Join us in Albuquerque this October for our Fall ESOP Forum

Are you an NCEO member? Learn more or sign up now.

Home » Columns »

The Employee Ownership Update

Corey Rosen

August 29, 2008

(Corey Rosen)

Majority ESOP-Owned Companies Have 8.8% Productivity Edge

A new study of 328 majority ESOP-owned members of the ESOP Association by Brent Kramer has found that these companies have sales per employee that are 8.8% greater than comparable non-ESOP companies. 100% ESOP-owned companies did better than those that were over 50% but not 100%. Smaller companies and companies with greater ESOP account value per employee also did better. Employee influence on new products, work design, and marketing all were also strongly related to performance outcomes.

The study does not demonstrate that having an ESOP per se causes these performance benefits: its design cannot preclude the possibility that better-performing companies are more likely to have ESOPs in the first place (although prior research using before-and-after data, indexed for competition, does indicate a casual effect). The correlates of performance, however, are less subject to this chicken-and-egg problem and provide useful insight into what makes an ESOP work.

Kramer's study, "Employee Ownership and Participation Effects on Firm Outcomes," was his doctoral thesis for the City University of New York.

New NCEO Issue Brief on State of Broad-Based Equity Plans in the U.S.

A new NCEO issue brief, The State of Broad-Based Employee Equity Plans, looks at research on the prevalence of these plans, who participates in them, and how they have changed in the last decade. It also reviews research on the impact of equity plans on corporate performance.

The issue brief finds that the consensus of researchers indicates that about nine million U.S. employees receive stock options, restricted stock, or other individual equity awards. Most technology companies still offer awards to most or all employees, and virtually all pre-IPO firms do. About 11% of public companies make most employees eligible for awards, although eligibility does not always translate into actually receiving an award. About 11 to 12 million employees participate in employee stock purchase plans. The number of employees involved in both individual equity and stock purchase plans has dropped about 30% from its 2001 peak, but is about the same as the late 1990s.

The issue brief also summarizes research on the impact of broad-based versus narrowly issued plans. Almost all the studies on broad-based plans find that they have a positive impact in performance. Plans focused on executives have a mixed record in the research.

The study is available for $15 to NCEO members and $25 to non-members. See here for excerpts and ordering information.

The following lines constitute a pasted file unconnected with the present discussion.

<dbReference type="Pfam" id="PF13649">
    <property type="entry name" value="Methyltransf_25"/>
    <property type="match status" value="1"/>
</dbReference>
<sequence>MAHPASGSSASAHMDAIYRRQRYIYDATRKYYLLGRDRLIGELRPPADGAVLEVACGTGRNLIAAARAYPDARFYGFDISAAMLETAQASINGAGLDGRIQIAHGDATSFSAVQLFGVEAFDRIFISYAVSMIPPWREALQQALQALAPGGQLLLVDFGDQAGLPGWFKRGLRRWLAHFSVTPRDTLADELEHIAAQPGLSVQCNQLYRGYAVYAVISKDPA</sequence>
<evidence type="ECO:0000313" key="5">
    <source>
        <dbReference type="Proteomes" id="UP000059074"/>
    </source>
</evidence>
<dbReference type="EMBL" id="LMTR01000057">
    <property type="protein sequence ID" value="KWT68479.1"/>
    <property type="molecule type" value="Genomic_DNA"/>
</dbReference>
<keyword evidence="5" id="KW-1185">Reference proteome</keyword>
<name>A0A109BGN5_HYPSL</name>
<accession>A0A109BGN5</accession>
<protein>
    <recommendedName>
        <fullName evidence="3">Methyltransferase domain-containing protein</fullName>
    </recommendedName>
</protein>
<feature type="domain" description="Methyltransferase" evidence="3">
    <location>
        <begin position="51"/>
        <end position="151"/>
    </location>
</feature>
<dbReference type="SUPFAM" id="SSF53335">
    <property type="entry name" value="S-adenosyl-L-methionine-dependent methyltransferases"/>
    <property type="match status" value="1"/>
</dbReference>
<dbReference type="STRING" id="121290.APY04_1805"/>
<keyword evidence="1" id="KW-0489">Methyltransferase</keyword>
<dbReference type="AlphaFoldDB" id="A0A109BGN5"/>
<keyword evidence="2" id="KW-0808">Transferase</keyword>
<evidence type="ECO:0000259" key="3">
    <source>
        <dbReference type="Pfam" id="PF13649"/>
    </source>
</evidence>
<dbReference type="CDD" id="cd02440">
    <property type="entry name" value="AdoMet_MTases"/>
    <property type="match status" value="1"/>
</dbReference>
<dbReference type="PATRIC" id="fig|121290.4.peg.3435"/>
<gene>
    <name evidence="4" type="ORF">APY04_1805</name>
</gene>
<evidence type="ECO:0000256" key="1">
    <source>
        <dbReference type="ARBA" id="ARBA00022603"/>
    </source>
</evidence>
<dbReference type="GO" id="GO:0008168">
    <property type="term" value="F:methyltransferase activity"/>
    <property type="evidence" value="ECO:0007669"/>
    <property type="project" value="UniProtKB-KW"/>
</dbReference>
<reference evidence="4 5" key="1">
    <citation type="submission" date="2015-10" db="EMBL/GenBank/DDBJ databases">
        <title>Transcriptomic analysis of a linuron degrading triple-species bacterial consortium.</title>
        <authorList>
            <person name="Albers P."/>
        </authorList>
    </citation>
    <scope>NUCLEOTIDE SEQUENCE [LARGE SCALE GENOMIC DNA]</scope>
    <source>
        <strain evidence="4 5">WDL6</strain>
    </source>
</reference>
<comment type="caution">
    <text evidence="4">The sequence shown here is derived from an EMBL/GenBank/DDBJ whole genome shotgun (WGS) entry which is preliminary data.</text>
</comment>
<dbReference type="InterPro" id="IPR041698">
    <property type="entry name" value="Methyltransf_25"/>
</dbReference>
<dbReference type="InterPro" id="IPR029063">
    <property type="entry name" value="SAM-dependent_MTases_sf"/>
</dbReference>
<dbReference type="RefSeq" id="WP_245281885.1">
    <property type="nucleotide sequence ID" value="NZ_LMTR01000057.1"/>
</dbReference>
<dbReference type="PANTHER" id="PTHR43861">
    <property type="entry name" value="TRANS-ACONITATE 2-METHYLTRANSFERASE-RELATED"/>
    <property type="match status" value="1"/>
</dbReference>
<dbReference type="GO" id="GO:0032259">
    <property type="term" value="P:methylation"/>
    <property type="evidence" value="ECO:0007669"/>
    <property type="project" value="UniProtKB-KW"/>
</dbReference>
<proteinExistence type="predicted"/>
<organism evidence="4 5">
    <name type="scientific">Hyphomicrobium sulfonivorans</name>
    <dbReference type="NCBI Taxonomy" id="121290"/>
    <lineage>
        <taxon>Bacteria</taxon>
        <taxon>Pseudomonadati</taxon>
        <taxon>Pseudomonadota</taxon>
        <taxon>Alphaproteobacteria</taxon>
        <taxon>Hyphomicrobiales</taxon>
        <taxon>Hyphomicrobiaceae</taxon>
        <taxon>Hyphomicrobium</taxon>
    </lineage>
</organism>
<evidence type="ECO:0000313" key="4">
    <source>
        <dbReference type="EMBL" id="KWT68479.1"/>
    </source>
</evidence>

Top 47,000 Families Owned $1.196 Trillon in Private and Public Equity in 2004

According to a new IRS analysis of wealth holdings, the top 47,000 families in the U.S. (those with over $20 million in assets) owned $1.196 trillion in public and private corporate equity. That is 35.4% of all the equity in public and private companies held by households with over $1.5 million in assets. The IRS does not have data on how much everyone else owns, but, based on other wealth data, it is likely that the large majority of corporate assets is held by those families with over $1.5 million in assets. In 2004, all defined contribution plans had total assets of $3.38 trillion and covered about half of the workforce (most of the rest have no employer-provided retirement assets).

Correction on Appleton Inc.

In the September-October issue of the NCEO's newsletter for members (the Employee Ownership Report), I reported that 400 steelworkers at ESOP-owned Appleton Inc. (Appleton has approximately 3,000 employees) had gone on strike. That story was based on a news story, but it turns out the story was wrong (as was I to rely on it without additional checking). In fact, the union and the company reached a very amicable agreement before any strike. The union president stated in a news release after the agreement that the mill's union-represented workers always believed that an agreement could be reached. "While negotiations are never easy, we believed in our ability to get a fair contract and we did." Appleton was bought by an ESOP in 2001. The company has done exceptionally well since then, especially given the difficult environment for the paper industry in general.

Author biography and other columns in this series

PrintEmail this page

PrintPrinter-friendly version